French culture and therefore French money goers back more than 2000 years. Gaul- present day French region was annexed by Rome in 51 BC. A culture formed from this Gallo-Roman people. They had their own coins. From the east, the Germanic Franks arrived 500 years later and created the Kingdom of Francia. They had their own money. And after the partition of the Carolignian Empire, the Kingdom of France was formed. And they had their own money. Like many countries with ancient history, France has a long and complex history of its currency. But if we start with the French Franc, the timeline gets shorter.
Origin of Currency in France
The name ‘franc’ was the name for a specific denomination during the late middle ages. Over time, the name franc became synonymous with all currency in France. In 1795 the currency was re-launched as the Franc which was divided into 100 centimes. The Franc remained through wars, governments and depressions. It was still used during WWII when Germany occupied France. It was adjusted to fit German characteristics and it was pegged to the German mark. As a result of a new constitution and the establishment of the 5th Republic, the ‘New Franc’ replaced the Franc in 1960.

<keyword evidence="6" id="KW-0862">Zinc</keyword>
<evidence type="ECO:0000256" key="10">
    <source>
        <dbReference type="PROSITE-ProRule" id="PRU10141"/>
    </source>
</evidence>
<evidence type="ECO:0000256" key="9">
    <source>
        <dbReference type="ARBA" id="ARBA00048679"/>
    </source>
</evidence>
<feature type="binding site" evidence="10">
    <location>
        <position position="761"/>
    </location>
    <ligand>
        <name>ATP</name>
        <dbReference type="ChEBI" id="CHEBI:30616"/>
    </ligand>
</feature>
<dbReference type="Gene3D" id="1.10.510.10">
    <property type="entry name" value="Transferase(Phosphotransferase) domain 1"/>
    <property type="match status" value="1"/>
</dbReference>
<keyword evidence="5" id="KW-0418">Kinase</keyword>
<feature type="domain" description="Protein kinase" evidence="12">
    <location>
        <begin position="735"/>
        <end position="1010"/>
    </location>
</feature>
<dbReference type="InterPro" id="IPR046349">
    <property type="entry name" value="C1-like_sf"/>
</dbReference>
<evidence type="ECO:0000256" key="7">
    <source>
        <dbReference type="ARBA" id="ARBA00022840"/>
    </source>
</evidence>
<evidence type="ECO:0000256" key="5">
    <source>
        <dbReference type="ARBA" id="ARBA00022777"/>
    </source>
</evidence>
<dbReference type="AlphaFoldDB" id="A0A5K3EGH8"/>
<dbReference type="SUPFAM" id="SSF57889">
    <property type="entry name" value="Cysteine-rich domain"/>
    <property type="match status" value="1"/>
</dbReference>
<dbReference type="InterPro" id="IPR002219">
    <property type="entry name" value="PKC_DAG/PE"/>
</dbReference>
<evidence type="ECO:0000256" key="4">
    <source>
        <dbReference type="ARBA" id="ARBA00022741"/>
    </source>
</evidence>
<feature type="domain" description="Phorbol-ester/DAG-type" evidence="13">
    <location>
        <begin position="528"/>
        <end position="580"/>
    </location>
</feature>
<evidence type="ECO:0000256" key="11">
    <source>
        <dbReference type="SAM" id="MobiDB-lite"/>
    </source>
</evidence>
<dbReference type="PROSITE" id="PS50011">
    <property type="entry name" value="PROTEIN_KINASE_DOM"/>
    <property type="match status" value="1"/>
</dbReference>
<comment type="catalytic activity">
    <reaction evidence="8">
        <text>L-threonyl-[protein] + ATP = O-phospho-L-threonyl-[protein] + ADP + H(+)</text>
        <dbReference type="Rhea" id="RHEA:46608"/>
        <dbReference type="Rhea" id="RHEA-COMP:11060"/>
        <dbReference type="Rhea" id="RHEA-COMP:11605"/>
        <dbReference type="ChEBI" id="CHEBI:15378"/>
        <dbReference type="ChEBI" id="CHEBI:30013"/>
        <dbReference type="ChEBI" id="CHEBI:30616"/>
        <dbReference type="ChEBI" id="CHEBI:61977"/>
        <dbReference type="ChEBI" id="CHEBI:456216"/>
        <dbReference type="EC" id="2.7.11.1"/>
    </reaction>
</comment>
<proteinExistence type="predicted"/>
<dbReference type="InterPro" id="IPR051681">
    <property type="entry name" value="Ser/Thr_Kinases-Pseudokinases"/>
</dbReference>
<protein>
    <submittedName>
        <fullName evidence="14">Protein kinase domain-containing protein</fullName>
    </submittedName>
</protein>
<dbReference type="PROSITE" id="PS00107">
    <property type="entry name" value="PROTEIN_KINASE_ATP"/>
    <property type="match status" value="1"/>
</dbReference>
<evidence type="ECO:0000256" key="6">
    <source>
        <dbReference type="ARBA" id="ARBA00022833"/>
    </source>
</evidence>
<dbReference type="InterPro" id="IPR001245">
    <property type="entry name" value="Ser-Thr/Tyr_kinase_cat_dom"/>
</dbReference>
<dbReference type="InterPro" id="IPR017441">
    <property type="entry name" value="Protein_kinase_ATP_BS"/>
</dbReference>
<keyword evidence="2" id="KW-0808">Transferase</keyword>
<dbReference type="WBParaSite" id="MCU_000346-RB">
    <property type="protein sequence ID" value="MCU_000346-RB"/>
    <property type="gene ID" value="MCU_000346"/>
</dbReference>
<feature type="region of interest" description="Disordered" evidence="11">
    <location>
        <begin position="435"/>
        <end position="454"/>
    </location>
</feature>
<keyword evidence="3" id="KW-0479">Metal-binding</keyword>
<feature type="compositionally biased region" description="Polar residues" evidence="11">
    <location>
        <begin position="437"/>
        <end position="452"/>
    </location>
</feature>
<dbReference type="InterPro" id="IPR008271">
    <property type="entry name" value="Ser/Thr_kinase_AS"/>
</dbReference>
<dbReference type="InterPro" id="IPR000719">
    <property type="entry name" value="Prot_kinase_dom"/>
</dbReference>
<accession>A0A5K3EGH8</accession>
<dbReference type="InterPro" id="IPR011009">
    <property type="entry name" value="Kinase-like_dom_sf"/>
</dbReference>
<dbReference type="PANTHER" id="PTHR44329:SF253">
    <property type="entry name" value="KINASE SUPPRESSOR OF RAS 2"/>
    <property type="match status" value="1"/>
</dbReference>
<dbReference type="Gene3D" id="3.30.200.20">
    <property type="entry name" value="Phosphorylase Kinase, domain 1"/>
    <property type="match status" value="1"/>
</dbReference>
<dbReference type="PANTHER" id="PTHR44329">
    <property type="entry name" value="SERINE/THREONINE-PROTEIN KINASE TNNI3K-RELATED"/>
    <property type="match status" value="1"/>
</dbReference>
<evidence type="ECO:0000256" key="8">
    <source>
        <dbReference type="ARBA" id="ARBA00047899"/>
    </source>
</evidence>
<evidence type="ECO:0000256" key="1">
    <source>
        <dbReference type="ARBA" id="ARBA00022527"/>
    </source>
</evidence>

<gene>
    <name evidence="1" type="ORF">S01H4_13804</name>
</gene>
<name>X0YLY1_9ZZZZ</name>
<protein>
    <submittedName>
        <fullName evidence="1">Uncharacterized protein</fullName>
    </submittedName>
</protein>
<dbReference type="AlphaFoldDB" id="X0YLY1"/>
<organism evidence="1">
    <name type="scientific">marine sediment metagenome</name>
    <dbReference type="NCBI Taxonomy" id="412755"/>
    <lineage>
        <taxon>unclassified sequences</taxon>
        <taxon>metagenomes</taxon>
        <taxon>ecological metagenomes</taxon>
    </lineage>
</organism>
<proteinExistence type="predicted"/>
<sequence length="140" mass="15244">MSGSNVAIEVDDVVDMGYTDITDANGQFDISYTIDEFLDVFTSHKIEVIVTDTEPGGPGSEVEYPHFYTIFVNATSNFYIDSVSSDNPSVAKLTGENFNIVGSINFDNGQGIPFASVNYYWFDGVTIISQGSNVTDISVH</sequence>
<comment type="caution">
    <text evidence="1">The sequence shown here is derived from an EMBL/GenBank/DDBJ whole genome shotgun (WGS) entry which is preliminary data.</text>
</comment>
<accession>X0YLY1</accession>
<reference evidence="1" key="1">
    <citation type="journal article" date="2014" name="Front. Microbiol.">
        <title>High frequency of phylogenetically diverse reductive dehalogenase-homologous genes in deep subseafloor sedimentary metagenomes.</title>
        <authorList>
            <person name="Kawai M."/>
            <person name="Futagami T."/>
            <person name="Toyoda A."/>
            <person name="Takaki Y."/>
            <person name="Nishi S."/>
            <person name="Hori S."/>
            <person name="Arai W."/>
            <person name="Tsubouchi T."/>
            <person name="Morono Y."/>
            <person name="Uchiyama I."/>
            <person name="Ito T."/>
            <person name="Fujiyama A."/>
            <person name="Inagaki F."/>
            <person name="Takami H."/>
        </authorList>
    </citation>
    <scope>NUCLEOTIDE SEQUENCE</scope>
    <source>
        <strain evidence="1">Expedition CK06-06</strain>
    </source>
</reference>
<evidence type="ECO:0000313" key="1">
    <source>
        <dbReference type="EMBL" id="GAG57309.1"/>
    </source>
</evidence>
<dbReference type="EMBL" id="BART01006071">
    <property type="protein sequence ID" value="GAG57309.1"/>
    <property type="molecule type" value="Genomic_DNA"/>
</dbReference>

The New Franc
The new Francs initially were the higher denomination old francs, just overprinted to drop three zeros. But instead of crossing out 3 zeros, they just printed the new denomination in an ink free area on the front. The notes therefore had 2 denominations on them. How confusing! The 5 New Franc (P-137) is as beautiful as it is confusing. It is colorful- much more colorful than most other countries at the time. The paper has that unique onion-skin feel. The is a portrait of writer Victor Hugo on both sides. The other denominations 10, 50 and 100 Francs had portraits of Cardinal Richelieu, King Henri IV and Napoleon Bonaparte. Interesting group. In 1969, the Bank de France added a 500 Franc note which had a portrait of French playwright Moliere.
France issued 2 additional series after the first new Franc series and before the Euro was adopted. The banknotes were much smaller and easier to fit into a wallet, but the paper still had a thinnest and lack of stiffness compared to other banknotes. The last series, introduced in 1992, have some interesting features. The 50 Franc (P-157) is a baby blue color. The reverse has an image of a bi-plane to match the portrait on the front- Antoine de Saint-Exupéry, an early aviation pioneer. The 500 Franc (P-160) shows Marie and Pierre Curie, the famous husband and wife scientists. The reverse shows a chemistry lab bench and an electron diagram all in a green background.
French banknotes have always been different. The paper is different. They used colors earlier than most, and the colors they used are bright. And they would make pictures using filled areas of ink and not line engraving. One can see the influence of French banknotes and designs on the Euro. The bright colors and the use of holographic security features remind one of the last French Series. I am not a fan of French banknotes, but their creativity and uniqueness has been missed.